KeyShot 10 Bump Map Texture for Exporting as 3MF for 3D Printing PolyJet Stamp Tests for 3D print stamp

KeyShot Bump Setting

Next, using SOLIDWORKS, we created a block that would be thick enough to allow for extrusion into the surface of the maximum 1.5mm, and exported this out of SOLIDWORKS as a 3MF file.  With both files completed, we can open the block in KeyShot 10 or higher and jump into the settings for the materials to choose a “bump” layer for. Clicking on this option, we can import our black and white image as this layer, scale and orient it so that it is nicely centered, and then export this file again as a 3MF out of KeyShot.

GrabCAD print settings for bump map for 3D print stamps

GrabCAD Displacement Setting

From there we move the file into GrabCAD Print. The first thing that we need to do is open a tray on either a J35, J55, J7series, or J8series 3D printer; all of these systems are capable of recognizing and processing the bump layer within the GrabCAD Print software, and executing the print as requested.  In order to use bump mapping, also known within the GrabCAD Print environment as “Displacement Map”, we first need to jump into the preferences menu; under “GrabCAD Labs”. You will need to accept the use of this experimental feature, and then turn on “Print Models with Displacement Maps.” After that, it’s as easy as importing your 3MF model, overwriting the texture (instead of using the rigid white assigned in KeyShot, we are using Elastico Black for a ShoreA 45 durometer rubberlike body), and then maximizing the white point and black point of the displacement settings to ensure that we extrude white areas 1.5mm from the surface, and extrude -1.5mm into the surface of the block for the black areas.  After that, just send the tray over to the printer, and GrabCAD Print will process this displacement change within the model for the printer to recognize.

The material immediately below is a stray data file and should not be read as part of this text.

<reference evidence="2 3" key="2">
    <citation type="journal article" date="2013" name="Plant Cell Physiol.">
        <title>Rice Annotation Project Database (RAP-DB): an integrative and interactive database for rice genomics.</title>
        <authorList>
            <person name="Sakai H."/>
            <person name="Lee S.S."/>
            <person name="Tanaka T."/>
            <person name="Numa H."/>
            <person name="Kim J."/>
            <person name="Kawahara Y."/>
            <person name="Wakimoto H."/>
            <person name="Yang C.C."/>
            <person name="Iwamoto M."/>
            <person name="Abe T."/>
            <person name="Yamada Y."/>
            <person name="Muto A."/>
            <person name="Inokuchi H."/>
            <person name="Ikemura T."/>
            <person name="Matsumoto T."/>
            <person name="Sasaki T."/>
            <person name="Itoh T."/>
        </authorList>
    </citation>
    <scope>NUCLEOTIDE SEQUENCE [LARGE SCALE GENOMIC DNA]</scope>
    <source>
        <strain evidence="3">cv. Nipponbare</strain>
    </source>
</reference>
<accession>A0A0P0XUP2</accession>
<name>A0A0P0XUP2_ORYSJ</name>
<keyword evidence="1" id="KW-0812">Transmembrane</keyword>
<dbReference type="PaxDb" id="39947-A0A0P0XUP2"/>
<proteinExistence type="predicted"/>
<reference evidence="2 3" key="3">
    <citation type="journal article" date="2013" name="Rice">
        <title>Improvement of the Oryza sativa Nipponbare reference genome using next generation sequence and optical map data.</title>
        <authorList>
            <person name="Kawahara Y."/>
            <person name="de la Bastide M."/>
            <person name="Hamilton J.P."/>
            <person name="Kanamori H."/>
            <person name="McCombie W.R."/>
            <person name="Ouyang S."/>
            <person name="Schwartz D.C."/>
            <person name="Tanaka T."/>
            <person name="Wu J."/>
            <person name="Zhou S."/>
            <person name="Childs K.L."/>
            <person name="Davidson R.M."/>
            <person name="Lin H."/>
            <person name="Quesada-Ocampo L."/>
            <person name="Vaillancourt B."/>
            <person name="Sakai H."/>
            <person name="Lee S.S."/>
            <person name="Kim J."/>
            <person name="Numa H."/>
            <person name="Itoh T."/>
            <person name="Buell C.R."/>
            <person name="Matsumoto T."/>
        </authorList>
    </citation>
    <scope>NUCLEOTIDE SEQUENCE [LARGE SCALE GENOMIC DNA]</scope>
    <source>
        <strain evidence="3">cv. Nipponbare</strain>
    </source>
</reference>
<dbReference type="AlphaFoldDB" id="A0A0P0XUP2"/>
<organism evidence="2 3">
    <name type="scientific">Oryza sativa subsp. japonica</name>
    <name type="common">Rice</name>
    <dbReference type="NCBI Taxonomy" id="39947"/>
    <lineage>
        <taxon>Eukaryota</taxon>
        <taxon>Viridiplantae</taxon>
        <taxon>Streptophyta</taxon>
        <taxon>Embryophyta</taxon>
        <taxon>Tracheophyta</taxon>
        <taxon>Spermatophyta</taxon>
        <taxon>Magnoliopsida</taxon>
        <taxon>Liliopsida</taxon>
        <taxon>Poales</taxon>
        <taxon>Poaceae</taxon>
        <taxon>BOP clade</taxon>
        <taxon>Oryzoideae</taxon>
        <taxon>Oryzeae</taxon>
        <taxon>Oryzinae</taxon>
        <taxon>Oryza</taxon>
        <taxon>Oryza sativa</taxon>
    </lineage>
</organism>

3D Printed PolyJet Lion Stamp

3D Printed PolyJet Lion Stamp

3D Printed PolyJet Lion Stamp Impression on Paper

Lion Stamp Ink Impression

Creating 3D Printed FDM Stencils

To take this experiment one step further I decided to test another method of mark making by creating a stencil using our FDM technologies. Stencils allow the use to apply paint or pigment to a surface through an intermediate object which masks off certain areas from receiving the pigment.  Pierced out shapes allow the pigment to reach only some parts of the surface which creates the image.

Experiment 3 – SOLIDWORKS file for FDM

To test this, we designed the TriMech logo on a rectangular sketch and used the extruded cut feature to remove the desired shapes from the model to form the logo. Since I planned to use spray paint for this, we made the border large to prevent overspray. I also sized this model to match the sides of one of our popular sized shipping boxes to brand them with the company logo.

3D Printed stencil

We sent the model to the Stratasys Fortus 450 to be printed in ABS-M30 at .010” layer height resolution and after only a few hours our model was complete. After peeling off the support layer on the back side it was time to test. We went outside and got the spray paint ready. Our initial tests went well, and the stencil allowed us to repeatedly transfer this logo onto our chosen cardboard surface.

TriMech Stencil Spray Painted

Although a 3D printed stamp and stencils aren’t your average application for the technology, we are always trying to find new creative ways to use our 3D printers. If you’re interested in learning more about the projects in this article, or how you can implement creative solutions with 3D printing please reach out to our team.

Related Products
Stratasys 3D Printers

Browse the TriMech web store for Stratasys 3D Printers for rapid prototyping and short-run production manufacturing.

Morgan Schwartz